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Charles Neville, saxophonist of New Orleans giants The Neville Brothers, died Thursday in Huntington, Mass. at the age of 79, a representative confirmed to NPR Music. The cause was pancreatic cancer. The news was first reported by The Advocate.

Charles Neville was the second-oldest of four brothers, all of whom would go on to form that legendary, eponymous and definitional Crescent City band.

Neville plied his saxophone chops as a member of the renowned Dew Drop Inn’s house band, supporting legendary musicians like Allen Toussaint, James Booker, Huey “Piano” Smith and Ernie K. Doe. Simultaneously, the Neville brothers cut their teeth playing in various R&B and blues bands in the 1950s and ’60s like The Meters, as well as the proto-Neville Brothers group Neville Sounds.

After a stint in the Navy, Neville relocated to New York, immersing himself in the incomparable ’70s jazz scene there, but returned to New Orleans before the end of the decade to play with all three of his brothers.

The 1976 album The Wild Tchoupitoulas, which Neville helped arrange and featured contributions from all of his brothers, captured the sound of the Mardi Gras Indians tradition. It was recorded with the Neville’s uncle Big Chief Jolly, and served as an incubator for The Neville Brothers‘ band, which officially formed the following year.

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Charles Neville, smiling saxophonist of the Neville Brothers, dies at 79

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Charles Neville, of the Neville Brothers band, died on Thursday (April 26) in Massachusetts. He was 79 years old. He had been suffering from pancreatic cancer.

His brother, Aaron Neville, posted on Twitter on Thursday: “You were a great brother. You’ll always be in my heart and soul, like a tattoo.”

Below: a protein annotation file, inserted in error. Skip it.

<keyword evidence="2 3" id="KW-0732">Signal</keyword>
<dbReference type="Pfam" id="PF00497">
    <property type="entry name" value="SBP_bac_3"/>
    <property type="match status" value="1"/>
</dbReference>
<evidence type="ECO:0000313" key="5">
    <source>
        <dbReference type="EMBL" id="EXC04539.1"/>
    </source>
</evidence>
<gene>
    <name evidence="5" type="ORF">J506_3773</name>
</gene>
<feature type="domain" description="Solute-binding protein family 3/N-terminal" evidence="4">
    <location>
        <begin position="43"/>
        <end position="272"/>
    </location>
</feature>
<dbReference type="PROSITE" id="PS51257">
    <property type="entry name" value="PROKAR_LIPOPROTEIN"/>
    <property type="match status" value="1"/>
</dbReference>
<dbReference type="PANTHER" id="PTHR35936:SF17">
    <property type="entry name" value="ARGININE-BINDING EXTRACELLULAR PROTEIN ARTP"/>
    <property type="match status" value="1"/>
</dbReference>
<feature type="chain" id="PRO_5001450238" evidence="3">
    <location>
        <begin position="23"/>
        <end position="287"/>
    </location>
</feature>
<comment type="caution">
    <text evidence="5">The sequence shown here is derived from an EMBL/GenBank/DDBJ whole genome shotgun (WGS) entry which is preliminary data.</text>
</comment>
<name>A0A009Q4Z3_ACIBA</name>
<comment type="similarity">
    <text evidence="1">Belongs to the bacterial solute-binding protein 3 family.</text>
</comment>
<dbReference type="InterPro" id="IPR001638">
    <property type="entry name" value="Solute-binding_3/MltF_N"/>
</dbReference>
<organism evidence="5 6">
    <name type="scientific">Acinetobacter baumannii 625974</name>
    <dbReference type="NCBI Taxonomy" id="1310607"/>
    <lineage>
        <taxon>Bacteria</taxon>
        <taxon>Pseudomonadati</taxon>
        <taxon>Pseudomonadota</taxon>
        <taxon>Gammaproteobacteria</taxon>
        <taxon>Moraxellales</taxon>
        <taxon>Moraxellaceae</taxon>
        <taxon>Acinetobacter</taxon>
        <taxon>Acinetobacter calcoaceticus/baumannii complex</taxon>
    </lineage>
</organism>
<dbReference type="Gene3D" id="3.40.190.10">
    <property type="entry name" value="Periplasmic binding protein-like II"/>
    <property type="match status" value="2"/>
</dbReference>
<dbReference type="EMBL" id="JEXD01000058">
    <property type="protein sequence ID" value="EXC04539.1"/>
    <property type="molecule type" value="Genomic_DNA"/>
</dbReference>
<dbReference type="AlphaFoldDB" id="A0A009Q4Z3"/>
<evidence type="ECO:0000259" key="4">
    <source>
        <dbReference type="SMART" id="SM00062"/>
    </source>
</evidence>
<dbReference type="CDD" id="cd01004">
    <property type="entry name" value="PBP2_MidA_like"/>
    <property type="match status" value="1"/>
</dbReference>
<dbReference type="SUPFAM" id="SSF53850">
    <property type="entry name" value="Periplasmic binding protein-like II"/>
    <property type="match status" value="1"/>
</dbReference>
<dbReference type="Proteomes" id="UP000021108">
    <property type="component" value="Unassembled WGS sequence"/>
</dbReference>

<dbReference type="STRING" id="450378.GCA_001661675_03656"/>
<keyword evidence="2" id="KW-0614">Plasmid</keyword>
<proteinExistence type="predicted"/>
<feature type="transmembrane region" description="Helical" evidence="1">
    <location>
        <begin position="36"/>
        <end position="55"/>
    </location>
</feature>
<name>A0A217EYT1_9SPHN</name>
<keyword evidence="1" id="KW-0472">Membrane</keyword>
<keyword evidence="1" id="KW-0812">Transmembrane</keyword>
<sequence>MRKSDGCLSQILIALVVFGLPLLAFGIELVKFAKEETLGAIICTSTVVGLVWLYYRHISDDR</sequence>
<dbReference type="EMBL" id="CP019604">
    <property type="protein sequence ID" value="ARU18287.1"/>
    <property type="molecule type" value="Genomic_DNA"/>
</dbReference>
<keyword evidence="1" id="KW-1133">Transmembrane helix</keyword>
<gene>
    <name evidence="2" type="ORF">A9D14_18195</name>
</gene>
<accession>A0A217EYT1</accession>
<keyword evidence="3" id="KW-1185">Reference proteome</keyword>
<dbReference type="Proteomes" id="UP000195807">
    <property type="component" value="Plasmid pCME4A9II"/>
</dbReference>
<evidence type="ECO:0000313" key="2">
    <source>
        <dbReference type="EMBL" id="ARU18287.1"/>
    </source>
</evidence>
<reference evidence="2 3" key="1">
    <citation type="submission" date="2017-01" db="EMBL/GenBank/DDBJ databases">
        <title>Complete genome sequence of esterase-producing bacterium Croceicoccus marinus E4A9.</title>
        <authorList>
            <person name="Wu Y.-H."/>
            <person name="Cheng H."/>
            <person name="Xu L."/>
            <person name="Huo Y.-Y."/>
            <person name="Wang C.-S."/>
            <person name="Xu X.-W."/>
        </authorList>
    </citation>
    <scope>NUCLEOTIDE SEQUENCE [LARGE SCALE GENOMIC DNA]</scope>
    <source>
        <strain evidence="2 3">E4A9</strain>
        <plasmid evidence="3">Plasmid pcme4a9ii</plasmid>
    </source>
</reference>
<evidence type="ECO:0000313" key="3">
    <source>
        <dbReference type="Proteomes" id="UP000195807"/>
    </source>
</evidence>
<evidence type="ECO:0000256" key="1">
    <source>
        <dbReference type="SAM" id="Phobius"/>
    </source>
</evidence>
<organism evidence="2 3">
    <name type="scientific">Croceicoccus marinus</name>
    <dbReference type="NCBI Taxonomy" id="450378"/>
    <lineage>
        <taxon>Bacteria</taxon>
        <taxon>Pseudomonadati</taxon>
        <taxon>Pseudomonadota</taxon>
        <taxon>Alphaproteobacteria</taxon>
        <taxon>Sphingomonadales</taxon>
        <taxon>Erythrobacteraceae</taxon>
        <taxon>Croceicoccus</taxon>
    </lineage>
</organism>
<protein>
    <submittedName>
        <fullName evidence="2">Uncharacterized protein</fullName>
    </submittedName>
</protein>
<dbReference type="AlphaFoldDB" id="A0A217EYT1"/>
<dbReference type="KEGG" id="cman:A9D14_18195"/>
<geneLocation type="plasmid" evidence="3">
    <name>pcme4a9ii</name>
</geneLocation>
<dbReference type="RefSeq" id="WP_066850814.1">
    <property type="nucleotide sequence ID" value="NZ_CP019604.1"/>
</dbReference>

Mr. Neville was the smiling, serene saxophonist with the icicle mustache, swaying in the center of the city’s favorite funk band that included his brothers Art, Cyril and Aaron. His serpentine style lent a lush, mysterious quality to hits such as “Yellow Moon.” The Neville Brother’s instrumental song “Healing Chant,” which features Mr. Neville’s sax over a gentle background rhythm, won the Grammy Award for Best Pop Instrumental Performance in 1989.

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Charles Neville onstage during a performance with the Neville Brothers at the 2008 New Orleans Jazz and Heritage Festival. Credit Dave Martin/Associated Press

 

Charles Neville, the saxophonist in New Orleans’s most celebrated band, the Neville Brothers, died on Friday at his home in Huntington, Mass. He was 79.

His family announced his death, of pancreatic cancer, in an online statement. On Facebook, his brother and bandmate Aaron Neville, wrote, “You’ll always be in my heart and soul, like a tattoo.”

The Neville Brothers gathered New Orleans’s abundant musical heritage and carried it forward. Art, Aaron, Charles and Cyril Neville formed their band in 1977 and maintained it, amid other projects, until disbanding in 2012. (They reunited for a farewell concert in New Orleans in 2015.)

The group melded rhythm and blues, gospel, doo-wop, rock, blues, soul, jazz, funk and New Orleans’s own parade and Mardi Gras rhythms, in songs that mingled a party spirit with social consciousness.